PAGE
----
Paul Krugman warns against “caricaturing” Keynesian economics, and in particular the General Theory (GT), Keynes’s best known work. One caricature heard from time to time is that the book is not mathematically tractable. The caricature also claims that no one has succeeded in fitting such a contradictory and confusing bunch of arguments into a clear, mathematically coherent model. Okay, in the spirit of a concession to these macro skeptics, what follows is a schematic caricature of sorts that seems okay to me as a broad summary of the first 18 chapters or so of the book, from a classic book by Pasinetti. So for those who insist that (1) they need a preview in a very concise form or (2) that they will never have time for the lengthy and complicated GT, below is the aforementioned schema. It is only meant to show that one can in fact simplify this oft-misinterpreted work quite a bit using mathematical symbols and keep the gist of the first part of the story.
where the variables are defined as follows:
L = liquidity preference (psychological factors affecting long-term interest rates, especially expected future rate changes)
M-overbar = policy-determined money supply
I = nominal interest rate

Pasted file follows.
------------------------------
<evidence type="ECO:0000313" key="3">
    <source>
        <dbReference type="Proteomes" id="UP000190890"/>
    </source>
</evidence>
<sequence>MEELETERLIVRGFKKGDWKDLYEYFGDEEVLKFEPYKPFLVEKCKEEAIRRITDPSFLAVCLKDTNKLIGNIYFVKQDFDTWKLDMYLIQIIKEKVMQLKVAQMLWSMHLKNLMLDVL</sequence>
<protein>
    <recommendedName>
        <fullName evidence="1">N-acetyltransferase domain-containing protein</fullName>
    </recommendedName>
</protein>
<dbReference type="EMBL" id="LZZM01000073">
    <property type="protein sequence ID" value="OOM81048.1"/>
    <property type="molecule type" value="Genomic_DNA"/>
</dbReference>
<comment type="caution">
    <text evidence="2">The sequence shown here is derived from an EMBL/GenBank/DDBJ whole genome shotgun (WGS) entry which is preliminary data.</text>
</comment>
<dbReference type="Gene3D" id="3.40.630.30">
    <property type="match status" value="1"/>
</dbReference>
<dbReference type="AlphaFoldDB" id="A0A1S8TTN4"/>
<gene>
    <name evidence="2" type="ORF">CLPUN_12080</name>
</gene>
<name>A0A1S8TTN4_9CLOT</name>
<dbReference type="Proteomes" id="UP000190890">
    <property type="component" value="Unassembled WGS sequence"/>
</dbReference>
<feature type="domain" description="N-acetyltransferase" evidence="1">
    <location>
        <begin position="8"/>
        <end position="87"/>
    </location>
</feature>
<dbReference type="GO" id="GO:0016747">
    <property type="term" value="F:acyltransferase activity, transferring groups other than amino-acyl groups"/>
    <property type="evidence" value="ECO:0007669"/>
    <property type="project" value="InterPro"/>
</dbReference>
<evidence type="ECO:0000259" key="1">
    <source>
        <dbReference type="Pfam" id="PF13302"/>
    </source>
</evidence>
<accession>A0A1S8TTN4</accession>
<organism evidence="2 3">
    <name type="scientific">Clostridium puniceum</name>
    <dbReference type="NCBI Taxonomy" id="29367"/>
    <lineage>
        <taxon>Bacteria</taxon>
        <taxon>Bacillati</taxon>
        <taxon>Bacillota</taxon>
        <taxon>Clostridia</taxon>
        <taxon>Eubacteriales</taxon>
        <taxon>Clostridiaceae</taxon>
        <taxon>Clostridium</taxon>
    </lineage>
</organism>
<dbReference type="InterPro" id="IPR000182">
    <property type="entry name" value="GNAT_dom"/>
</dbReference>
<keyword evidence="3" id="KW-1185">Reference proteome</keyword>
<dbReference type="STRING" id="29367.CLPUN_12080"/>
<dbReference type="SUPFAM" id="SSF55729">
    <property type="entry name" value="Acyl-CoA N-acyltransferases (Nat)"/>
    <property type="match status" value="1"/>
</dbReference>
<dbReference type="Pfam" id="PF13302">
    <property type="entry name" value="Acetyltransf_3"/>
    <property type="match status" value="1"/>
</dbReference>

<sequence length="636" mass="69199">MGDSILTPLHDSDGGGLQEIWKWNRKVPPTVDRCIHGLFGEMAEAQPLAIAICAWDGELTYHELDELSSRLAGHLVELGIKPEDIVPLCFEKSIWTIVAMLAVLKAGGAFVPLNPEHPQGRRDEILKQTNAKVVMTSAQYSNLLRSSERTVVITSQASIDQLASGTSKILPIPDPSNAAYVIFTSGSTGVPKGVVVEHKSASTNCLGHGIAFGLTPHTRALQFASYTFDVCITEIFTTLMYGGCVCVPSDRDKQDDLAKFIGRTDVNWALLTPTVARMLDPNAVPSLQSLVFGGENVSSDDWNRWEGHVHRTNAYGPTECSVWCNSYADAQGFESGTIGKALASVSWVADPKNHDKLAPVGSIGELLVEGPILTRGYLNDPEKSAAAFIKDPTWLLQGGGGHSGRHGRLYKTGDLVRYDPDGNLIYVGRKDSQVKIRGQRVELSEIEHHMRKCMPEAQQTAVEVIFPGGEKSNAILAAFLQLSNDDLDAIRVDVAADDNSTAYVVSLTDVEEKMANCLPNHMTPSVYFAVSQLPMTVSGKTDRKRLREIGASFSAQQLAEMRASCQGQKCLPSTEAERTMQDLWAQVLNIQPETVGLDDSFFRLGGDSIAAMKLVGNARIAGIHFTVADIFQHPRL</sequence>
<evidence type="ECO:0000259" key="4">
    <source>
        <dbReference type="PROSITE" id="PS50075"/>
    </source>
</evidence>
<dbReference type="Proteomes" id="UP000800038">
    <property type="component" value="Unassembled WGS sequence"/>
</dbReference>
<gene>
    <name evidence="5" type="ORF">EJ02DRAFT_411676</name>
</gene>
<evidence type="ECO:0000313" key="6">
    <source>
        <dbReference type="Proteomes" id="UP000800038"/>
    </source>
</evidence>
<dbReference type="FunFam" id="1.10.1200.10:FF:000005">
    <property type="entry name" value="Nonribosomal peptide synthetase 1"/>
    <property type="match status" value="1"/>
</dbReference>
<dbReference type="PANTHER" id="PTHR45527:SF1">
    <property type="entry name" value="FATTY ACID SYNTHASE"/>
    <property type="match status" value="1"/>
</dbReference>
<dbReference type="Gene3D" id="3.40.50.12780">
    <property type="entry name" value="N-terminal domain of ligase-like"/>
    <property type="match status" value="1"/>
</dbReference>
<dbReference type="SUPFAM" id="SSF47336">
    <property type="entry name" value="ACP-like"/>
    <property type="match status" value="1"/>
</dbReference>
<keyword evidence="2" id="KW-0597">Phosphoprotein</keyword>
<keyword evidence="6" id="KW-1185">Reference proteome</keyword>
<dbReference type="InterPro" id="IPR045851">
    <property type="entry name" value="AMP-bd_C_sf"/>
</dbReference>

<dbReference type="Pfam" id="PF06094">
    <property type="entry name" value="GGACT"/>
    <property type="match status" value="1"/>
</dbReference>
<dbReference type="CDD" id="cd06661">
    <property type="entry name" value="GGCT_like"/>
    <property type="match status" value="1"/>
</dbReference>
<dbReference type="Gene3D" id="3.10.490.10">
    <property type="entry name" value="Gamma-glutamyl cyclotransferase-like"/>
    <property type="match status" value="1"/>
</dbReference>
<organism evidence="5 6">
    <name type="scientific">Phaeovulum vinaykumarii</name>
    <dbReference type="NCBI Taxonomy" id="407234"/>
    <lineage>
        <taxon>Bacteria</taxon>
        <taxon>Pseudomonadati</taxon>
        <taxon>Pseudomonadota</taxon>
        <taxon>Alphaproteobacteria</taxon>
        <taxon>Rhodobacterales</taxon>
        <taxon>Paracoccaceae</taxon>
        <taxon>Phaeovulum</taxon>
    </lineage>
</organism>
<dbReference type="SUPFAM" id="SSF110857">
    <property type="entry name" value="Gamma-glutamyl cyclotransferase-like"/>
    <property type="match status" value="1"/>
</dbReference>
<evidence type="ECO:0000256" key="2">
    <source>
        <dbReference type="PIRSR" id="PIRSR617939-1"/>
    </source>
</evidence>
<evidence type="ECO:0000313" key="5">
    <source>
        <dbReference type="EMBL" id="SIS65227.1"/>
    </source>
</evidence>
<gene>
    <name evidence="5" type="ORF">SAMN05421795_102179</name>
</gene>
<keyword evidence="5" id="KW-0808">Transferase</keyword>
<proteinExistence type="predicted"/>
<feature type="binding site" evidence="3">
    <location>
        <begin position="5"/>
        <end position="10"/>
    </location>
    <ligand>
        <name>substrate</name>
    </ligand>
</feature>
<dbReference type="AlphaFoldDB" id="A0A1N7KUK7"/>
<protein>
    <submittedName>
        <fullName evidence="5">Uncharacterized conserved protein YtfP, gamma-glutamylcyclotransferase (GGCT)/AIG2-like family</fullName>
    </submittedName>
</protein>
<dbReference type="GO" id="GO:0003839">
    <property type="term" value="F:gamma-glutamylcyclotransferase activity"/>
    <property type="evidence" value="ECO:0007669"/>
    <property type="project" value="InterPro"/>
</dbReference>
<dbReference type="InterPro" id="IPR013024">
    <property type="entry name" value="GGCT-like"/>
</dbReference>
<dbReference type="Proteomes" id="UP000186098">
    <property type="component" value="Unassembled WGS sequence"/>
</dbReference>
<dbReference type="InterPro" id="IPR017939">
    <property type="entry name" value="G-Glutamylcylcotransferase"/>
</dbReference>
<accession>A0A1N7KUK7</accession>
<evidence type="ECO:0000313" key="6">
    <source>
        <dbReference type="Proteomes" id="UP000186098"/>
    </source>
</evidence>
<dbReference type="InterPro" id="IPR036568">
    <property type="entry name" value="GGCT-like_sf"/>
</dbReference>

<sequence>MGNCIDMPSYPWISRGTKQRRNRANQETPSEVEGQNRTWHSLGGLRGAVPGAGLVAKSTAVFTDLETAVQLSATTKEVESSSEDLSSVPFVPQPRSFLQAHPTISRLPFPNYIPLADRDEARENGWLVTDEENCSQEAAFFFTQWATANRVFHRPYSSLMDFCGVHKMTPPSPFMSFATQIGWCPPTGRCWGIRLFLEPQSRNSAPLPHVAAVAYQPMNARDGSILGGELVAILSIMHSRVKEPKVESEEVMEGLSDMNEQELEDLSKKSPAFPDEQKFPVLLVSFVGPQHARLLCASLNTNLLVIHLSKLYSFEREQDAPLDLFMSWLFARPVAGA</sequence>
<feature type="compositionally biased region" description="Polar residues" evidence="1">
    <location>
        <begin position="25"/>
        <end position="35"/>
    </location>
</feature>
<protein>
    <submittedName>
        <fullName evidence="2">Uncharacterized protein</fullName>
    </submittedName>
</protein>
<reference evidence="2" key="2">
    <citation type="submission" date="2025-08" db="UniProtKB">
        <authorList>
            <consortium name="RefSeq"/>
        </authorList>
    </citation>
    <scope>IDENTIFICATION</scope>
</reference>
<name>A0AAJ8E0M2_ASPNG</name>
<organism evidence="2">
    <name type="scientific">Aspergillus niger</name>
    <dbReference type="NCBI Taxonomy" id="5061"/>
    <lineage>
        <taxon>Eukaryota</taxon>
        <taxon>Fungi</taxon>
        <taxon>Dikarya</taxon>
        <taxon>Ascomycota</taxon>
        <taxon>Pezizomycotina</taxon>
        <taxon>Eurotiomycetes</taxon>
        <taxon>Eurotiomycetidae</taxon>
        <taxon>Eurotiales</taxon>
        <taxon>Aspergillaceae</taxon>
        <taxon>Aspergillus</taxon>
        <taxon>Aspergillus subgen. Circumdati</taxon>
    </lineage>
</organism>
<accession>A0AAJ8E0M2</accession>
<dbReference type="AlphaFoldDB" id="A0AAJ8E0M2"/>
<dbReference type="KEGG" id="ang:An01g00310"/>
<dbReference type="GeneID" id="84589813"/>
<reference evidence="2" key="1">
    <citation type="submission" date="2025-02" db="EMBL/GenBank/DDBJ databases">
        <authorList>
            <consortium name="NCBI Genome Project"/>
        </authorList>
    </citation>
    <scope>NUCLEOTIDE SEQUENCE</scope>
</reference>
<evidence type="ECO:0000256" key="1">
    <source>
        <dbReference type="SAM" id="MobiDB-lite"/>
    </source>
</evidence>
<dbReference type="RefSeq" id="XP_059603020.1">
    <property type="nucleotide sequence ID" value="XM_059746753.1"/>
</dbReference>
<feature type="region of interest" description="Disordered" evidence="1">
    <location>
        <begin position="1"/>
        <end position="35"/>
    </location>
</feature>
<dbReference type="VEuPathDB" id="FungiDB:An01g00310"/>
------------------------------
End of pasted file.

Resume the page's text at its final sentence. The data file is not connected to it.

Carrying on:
E = expected profitability of investment projects, given economic conditions
C = consumption
I = investment
Y = total output
All arrows (→) show directions of causality, so that A→B means that knowing A allows us to determine B.
Finally, f(), ψ(), and φ() signify functions endowed with properties that allow one to use math to analyze the model.
(I have altered some of Pasinetti’s notation slightly.)
As Pasinetti points out, this causal schema is different from Krugman’s favored IS-LM model, and it does leave out much that is important, including changes in the numéraire (chapter 19) and long-run dynamics, which the formal argument left up in the air. In a footnote, Pasinetti says that the model is only a first approximation to Keynes’s theory, and that care should be taken with attempts to do exercises involving shifts in the curves. But while Pasinetti’s schema, and the simple model it represents, certainly succeeds in simplifying the GT, it is really not a caricature. The original version of the schema can be found in Growth and Distribution, by Luigi Pasinetti, chapter II, Cambridge University Press, a 1974 collection of generally lucid essays (publisher’s book site).